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Theodore Wafer Testifies In His Own Defense In Renisha McBride Porch Shooting Case

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Defense attorneys sit with Theodore Wafer (R) during a pre-trial hearing on April 4, 2014. (Credit: Mike Campbell/WWJ Newsradio 950)

Defense attorneys sit with Theodore Wafer (R) during a pre-trial hearing on April 4, 2014. (Credit: Mike Campbell/WWJ Newsradio 950)

DETROIT (AP/WWJ) — In a twist, a Detroit-area man is testifying in his own defense at the murder trial where he’s accused of shooting of an unarmed teenager who showed up drunk on his front porch before dawn last November.

Lawyers generally dissuade clients from taking the stand to defend themselves in high-profile cases, but Theodore Wafer plodded ahead Monday.

He’s charged with second-degree murder in the killing of 19-year-old Renisha McBride. His lawyer called him to testify Monday on what is the seventh day of testimony in his trial.

Wafer says he shot McBride in self-defense, adding when he opened the door the screen dropped, and “the person” came out fast. He raised his gun and shot, he said.

“I knew I had to get my gun, I didn’t know where this was going,” Wafer said. “I thought somebody was coming through that door any time.”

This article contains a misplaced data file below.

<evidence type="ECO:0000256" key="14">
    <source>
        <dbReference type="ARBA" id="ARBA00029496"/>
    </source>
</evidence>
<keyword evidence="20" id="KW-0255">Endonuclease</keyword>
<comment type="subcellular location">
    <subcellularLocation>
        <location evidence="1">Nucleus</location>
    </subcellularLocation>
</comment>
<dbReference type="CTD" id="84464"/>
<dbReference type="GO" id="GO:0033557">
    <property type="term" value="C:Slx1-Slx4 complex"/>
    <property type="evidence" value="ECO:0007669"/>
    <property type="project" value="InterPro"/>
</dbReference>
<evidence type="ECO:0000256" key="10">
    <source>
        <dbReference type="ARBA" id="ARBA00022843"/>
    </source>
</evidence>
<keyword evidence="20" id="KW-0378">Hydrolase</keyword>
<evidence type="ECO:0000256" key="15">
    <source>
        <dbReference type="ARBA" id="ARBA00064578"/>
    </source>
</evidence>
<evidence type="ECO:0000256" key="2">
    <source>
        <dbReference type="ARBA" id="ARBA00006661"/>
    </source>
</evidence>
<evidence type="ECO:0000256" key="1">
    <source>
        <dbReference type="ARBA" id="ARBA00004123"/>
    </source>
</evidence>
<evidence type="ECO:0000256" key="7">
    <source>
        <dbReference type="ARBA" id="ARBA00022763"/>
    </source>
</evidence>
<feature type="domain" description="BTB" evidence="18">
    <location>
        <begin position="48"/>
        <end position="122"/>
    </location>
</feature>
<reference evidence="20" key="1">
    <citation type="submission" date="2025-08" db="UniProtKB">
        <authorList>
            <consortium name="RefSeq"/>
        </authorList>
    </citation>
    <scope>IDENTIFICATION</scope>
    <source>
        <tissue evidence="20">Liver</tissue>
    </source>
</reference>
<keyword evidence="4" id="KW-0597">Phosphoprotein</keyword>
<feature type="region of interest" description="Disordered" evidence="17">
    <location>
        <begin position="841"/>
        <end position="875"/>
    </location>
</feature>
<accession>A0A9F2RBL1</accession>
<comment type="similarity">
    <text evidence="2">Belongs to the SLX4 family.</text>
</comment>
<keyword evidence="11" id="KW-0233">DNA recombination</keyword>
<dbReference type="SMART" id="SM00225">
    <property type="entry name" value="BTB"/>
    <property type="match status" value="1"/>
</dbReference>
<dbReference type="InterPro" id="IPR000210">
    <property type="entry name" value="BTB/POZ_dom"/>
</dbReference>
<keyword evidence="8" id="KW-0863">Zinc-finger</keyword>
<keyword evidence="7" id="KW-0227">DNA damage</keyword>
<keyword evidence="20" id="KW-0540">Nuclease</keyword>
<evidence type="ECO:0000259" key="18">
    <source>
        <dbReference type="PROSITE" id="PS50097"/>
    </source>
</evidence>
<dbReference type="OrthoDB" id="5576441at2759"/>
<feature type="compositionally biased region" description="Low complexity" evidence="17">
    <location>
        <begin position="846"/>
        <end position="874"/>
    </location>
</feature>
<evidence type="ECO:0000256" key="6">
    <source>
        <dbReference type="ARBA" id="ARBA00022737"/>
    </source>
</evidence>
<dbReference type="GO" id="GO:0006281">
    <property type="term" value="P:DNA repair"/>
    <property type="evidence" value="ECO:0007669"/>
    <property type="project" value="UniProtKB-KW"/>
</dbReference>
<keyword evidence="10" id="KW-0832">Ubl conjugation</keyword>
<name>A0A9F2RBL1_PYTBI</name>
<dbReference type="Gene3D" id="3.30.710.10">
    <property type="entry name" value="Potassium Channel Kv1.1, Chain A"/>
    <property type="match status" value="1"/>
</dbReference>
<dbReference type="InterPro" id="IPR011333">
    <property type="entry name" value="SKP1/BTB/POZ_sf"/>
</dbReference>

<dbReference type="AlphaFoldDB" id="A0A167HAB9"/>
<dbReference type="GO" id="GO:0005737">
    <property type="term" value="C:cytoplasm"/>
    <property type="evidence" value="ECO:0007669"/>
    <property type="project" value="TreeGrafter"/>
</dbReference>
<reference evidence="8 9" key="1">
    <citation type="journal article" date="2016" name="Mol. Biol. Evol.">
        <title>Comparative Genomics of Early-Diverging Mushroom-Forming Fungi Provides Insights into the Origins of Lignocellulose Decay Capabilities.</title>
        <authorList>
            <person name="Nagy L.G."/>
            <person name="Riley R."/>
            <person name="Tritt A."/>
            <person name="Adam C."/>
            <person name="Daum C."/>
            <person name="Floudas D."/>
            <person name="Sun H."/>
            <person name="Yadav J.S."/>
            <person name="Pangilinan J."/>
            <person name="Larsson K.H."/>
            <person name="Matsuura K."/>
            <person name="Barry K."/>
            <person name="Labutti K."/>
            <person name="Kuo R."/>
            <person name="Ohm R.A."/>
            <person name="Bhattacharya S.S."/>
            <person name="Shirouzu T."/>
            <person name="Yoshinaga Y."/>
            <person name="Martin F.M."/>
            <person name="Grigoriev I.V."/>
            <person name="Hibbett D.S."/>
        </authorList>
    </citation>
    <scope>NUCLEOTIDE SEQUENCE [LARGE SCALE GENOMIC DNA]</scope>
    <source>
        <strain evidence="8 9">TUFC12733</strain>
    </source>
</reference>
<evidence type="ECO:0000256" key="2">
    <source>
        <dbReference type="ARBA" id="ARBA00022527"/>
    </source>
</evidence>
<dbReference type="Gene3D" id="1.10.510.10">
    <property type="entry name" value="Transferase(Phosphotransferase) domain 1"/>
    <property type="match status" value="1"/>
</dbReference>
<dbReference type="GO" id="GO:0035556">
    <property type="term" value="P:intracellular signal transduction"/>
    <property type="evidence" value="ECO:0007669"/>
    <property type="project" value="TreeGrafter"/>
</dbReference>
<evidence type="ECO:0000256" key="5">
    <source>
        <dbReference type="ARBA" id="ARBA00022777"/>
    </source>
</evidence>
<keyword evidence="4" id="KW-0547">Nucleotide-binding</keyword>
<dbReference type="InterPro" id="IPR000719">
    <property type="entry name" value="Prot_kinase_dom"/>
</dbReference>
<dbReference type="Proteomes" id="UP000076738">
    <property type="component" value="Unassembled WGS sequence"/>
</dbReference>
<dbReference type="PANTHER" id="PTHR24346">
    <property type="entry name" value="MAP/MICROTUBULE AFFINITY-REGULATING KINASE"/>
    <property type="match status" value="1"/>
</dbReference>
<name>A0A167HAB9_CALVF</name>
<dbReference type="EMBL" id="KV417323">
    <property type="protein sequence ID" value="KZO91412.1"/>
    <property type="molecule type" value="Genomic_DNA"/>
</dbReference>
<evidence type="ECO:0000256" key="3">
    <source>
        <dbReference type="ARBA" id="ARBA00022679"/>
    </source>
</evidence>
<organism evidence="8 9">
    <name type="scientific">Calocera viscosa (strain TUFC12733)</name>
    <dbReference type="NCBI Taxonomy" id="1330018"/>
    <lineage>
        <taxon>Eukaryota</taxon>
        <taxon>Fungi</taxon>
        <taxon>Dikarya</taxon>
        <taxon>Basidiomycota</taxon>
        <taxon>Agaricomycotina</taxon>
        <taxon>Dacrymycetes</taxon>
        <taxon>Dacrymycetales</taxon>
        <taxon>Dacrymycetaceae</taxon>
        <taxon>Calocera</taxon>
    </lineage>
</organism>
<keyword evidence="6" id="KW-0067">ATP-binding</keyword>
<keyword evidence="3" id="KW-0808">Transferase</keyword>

Prosecutors say Wafer didn’t need to open his locked front door and could have called 911 instead of confronting and shooting McBride.

To acquit Wafer, the jury would have to find that he shot McBride because he had a reasonable and honest fear for his life.

WWJ’s Marie Osborne reports that Wafer told the jury he couldn’t find his cell phone the night McBride came to his door, saying he wishes he would have found it. Before the shooting, he said he had three beers at a local bar and was home by 7 p.m.

Why did he have a shotgun at the ready?

He testified, Osborne said, that he had loaded it about a month before the shooting after a neighbor had a run-in with three men.

He bought it in 2008, saying he’s “not getting any younger,” and “lives alone,” Osborne reported, adding Wafer was very soft spoken on the stand.

Wafer said McBride’s banging on his door made him feel like the floor was “rattling under me.”

Prosecutors presented a video of Wafer being questioned by police just hours after the shooting in which Wafer was sipping coffee, expressionless.

When asked about McBride, Wafer said he thinks about her every day. “This poor girl, she had her life ahead of her,” he said.

So why did he open the door? Wafer said  he didn’t want to “cower in my own home,” adding, “I did not want to be a victim in my own home.”

(TM and © Copyright 2014 CBS Radio Inc. and its relevant subsidiaries. CBS RADIO and EYE Logo TM and Copyright 2014 CBS Broadcasting Inc. Used under license. All Rights Reserved. This material may not be published, broadcast, rewritten, or redistributed. The Associated Press contributed to this report.)

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